Curator 1.2.0 Released
Greetings! Even though it has only been a few weeks since Curator v1.1.0 was released, we're rolling out another new version. Introducing Curator v1.2.0!
- User-specified date patterns: This has long been a requested feature.
- Support for weekly indices: This, too, has been long requested.
- Multiple log format options: You can log in Logstash format out of the box now!
These changes are documented thoroughly in the Curator Documentation Wiki
- Cleaner log output: Default log output is cleaner. Debug logging still shows everything.
- Dry runs are more visible in log output: This makes it easier to follow when doing a test run.
Date patterns and
In previous releases of Curator, the date was calculated by separating the elements of the index name using a separator character. This design decision was simple for use with the Logstash indices the program was originally designed to manage. Since then, however, Curator has matured into a time-series index manager, and that has meant different index naming schemas.
There is still a need to do date math calculations by interval, and so the
--time-unit option remains, though now you can also specify
weeks as the time unit. The default
--timestring options should still work out of the box as they did previously. They are as follows:
|Time Unit||« »||Timestring|
What this means, is that if you specify
hours as your time unit, and do not specify a
--timestring, the default will be
%Y.%m.%d.%H, which is "Year.Month.Day.Hour" expressed in python strftime formatting. Similarly, if you were to specify
weeks as your time unit, and allowed Curator to provide the default
--timestring it would be
Where this feature now provides value is with indices with no separator character between date elements. For example, if I had daily indices like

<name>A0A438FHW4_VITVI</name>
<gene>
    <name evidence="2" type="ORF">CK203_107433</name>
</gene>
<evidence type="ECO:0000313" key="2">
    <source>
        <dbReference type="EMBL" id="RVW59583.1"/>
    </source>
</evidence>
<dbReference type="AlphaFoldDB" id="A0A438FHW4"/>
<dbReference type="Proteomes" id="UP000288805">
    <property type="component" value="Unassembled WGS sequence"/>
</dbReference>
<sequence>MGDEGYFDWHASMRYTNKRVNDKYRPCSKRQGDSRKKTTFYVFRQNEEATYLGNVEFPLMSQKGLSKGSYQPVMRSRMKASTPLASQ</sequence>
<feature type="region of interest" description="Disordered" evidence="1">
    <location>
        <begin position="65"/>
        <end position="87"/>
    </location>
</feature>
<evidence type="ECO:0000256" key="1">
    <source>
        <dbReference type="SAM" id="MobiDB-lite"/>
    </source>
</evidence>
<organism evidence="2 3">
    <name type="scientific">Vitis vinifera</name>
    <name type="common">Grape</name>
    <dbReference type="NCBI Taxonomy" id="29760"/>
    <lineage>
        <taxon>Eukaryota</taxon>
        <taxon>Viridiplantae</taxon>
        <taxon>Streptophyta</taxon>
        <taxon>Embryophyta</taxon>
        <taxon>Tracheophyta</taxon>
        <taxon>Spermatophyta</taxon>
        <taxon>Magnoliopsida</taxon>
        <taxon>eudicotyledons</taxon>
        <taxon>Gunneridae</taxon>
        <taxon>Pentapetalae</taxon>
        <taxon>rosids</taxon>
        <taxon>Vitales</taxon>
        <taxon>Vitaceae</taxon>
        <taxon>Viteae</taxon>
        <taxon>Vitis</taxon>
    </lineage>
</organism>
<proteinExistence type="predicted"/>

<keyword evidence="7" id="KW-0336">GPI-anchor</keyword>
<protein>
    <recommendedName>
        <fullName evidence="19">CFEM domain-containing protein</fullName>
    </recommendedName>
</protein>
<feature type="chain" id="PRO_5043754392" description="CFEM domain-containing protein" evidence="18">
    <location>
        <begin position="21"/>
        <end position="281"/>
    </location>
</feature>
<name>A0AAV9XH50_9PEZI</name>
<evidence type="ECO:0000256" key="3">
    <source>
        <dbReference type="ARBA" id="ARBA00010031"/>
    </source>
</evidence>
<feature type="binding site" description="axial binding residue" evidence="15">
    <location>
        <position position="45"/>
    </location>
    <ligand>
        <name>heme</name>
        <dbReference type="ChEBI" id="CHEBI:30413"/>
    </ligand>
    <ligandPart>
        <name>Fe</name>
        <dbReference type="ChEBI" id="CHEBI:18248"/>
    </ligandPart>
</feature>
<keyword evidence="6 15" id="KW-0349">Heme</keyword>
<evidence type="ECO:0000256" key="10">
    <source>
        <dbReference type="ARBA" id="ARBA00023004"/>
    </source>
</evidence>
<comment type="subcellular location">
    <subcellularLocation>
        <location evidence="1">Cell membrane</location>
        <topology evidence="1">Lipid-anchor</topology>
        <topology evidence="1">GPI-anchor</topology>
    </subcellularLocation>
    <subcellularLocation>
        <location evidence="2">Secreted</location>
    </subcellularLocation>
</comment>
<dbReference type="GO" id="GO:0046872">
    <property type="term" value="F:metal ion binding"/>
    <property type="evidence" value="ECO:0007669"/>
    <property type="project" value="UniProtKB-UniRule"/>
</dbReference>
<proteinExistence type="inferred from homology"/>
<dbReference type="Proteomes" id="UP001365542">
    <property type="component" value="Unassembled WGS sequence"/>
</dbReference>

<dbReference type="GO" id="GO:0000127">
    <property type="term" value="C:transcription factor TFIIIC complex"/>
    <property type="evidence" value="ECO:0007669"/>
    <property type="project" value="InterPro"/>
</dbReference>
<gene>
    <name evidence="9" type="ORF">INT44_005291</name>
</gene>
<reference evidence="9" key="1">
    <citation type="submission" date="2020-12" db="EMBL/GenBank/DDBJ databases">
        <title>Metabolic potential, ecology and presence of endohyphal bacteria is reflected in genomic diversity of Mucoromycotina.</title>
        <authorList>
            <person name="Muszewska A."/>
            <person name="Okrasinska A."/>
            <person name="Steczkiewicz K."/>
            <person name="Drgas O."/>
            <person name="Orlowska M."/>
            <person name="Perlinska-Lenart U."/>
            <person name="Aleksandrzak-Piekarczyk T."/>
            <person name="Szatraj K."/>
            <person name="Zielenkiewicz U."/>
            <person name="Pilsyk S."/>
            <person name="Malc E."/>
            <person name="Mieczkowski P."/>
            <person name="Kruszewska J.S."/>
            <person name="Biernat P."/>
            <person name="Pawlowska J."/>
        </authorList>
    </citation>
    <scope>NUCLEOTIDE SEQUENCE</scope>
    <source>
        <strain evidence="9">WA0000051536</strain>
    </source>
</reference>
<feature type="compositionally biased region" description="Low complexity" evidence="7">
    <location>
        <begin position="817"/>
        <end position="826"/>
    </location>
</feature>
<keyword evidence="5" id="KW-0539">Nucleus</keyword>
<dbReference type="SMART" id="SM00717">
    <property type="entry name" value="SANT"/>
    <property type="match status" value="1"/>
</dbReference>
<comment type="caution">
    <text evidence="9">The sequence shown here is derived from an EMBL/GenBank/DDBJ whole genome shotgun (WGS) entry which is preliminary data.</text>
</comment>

production-20140724 you could disable the bloom filter cache for indices older than 2 days with a command like this:
curator bloom --prefix production- --older-than 2 --timestring %Y%m%d
Note that the default time unit is
days in this example. Hourly indices—like
hourly-2014072414 could be managed in similar fashion:
curator bloom --prefix hourly- --older-than 2 --time-unit hours --timestring %Y%m%d%H
If you were using a custom separator character with a previous version of Curator, your change should be relatively simple. If your old command was for an index like
cerberus-2014-07-24, your command would have used
--separator -. Now, your command will look like this:
curator delete --prefix cerberus- --older-than 30 --timestring %Y-%m-%d
Just put your separator string in between the year (
%Y), month (
%m), and day (
This also means that you can now do what was previously impossible in Curator: mixed separator characters. Now you could process indices like
logs-2014.07.24-14 with a
Learn more about
--timestring in the Curator Documentation Wiki.
Many of these features came about because of user comments and requests. If you have a feature request or find a bug, please let us know!
We also love shout-outs on Twitter. Our twitter handle is @elasticsearch